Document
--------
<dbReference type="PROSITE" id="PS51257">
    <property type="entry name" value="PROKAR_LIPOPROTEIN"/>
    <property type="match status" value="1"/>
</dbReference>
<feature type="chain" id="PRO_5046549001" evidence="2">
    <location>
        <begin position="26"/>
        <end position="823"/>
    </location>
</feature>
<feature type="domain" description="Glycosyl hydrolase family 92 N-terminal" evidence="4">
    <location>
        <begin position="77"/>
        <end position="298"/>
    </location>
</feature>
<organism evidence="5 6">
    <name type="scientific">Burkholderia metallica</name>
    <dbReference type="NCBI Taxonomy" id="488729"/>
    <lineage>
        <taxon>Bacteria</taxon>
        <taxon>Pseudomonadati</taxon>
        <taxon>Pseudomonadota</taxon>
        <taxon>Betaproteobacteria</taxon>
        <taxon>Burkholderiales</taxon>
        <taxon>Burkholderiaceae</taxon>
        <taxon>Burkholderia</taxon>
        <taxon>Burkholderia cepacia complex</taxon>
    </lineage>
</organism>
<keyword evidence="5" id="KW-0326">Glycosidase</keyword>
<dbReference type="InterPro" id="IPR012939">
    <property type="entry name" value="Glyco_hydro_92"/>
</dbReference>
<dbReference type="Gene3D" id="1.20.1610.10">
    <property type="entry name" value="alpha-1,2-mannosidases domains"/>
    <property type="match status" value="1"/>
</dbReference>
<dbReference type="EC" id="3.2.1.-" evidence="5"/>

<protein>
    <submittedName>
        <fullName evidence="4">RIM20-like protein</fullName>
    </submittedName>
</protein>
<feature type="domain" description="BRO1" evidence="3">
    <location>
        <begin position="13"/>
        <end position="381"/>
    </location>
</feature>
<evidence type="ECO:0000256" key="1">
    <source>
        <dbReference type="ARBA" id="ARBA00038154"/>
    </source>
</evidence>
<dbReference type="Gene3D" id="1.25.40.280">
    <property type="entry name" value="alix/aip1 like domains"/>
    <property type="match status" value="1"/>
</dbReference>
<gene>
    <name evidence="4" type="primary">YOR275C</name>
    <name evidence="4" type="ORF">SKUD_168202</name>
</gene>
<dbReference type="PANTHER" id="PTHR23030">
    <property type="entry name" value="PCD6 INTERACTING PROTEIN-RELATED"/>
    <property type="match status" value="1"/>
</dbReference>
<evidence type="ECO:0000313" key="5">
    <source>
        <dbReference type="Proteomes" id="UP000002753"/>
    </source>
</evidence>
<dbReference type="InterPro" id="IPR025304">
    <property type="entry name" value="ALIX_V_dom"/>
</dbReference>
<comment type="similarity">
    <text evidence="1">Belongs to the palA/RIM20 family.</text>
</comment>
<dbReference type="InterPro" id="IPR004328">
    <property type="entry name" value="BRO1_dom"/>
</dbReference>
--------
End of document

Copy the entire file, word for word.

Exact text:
<dbReference type="PROSITE" id="PS51257">
    <property type="entry name" value="PROKAR_LIPOPROTEIN"/>
    <property type="match status" value="1"/>
</dbReference>
<feature type="chain" id="PRO_5046549001" evidence="2">
    <location>
        <begin position="26"/>
        <end position="823"/>
    </location>
</feature>
<feature type="domain" description="Glycosyl hydrolase family 92 N-terminal" evidence="4">
    <location>
        <begin position="77"/>
        <end position="298"/>
    </location>
</feature>
<organism evidence="5 6">
    <name type="scientific">Burkholderia metallica</name>
    <dbReference type="NCBI Taxonomy" id="488729"/>
    <lineage>
        <taxon>Bacteria</taxon>
        <taxon>Pseudomonadati</taxon>
        <taxon>Pseudomonadota</taxon>
        <taxon>Betaproteobacteria</taxon>
        <taxon>Burkholderiales</taxon>
        <taxon>Burkholderiaceae</taxon>
        <taxon>Burkholderia</taxon>
        <taxon>Burkholderia cepacia complex</taxon>
    </lineage>
</organism>
<keyword evidence="5" id="KW-0326">Glycosidase</keyword>
<dbReference type="InterPro" id="IPR012939">
    <property type="entry name" value="Glyco_hydro_92"/>
</dbReference>
<dbReference type="Gene3D" id="1.20.1610.10">
    <property type="entry name" value="alpha-1,2-mannosidases domains"/>
    <property type="match status" value="1"/>
</dbReference>
<dbReference type="EC" id="3.2.1.-" evidence="5"/>

<protein>
    <submittedName>
        <fullName evidence="4">RIM20-like protein</fullName>
    </submittedName>
</protein>
<feature type="domain" description="BRO1" evidence="3">
    <location>
        <begin position="13"/>
        <end position="381"/>
    </location>
</feature>
<evidence type="ECO:0000256" key="1">
    <source>
        <dbReference type="ARBA" id="ARBA00038154"/>
    </source>
</evidence>
<dbReference type="Gene3D" id="1.25.40.280">
    <property type="entry name" value="alix/aip1 like domains"/>
    <property type="match status" value="1"/>
</dbReference>
<gene>
    <name evidence="4" type="primary">YOR275C</name>
    <name evidence="4" type="ORF">SKUD_168202</name>
</gene>
<dbReference type="PANTHER" id="PTHR23030">
    <property type="entry name" value="PCD6 INTERACTING PROTEIN-RELATED"/>
    <property type="match status" value="1"/>
</dbReference>
<evidence type="ECO:0000313" key="5">
    <source>
        <dbReference type="Proteomes" id="UP000002753"/>
    </source>
</evidence>
<dbReference type="InterPro" id="IPR025304">
    <property type="entry name" value="ALIX_V_dom"/>
</dbReference>
<comment type="similarity">
    <text evidence="1">Belongs to the palA/RIM20 family.</text>
</comment>
<dbReference type="InterPro" id="IPR004328">
    <property type="entry name" value="BRO1_dom"/>
</dbReference>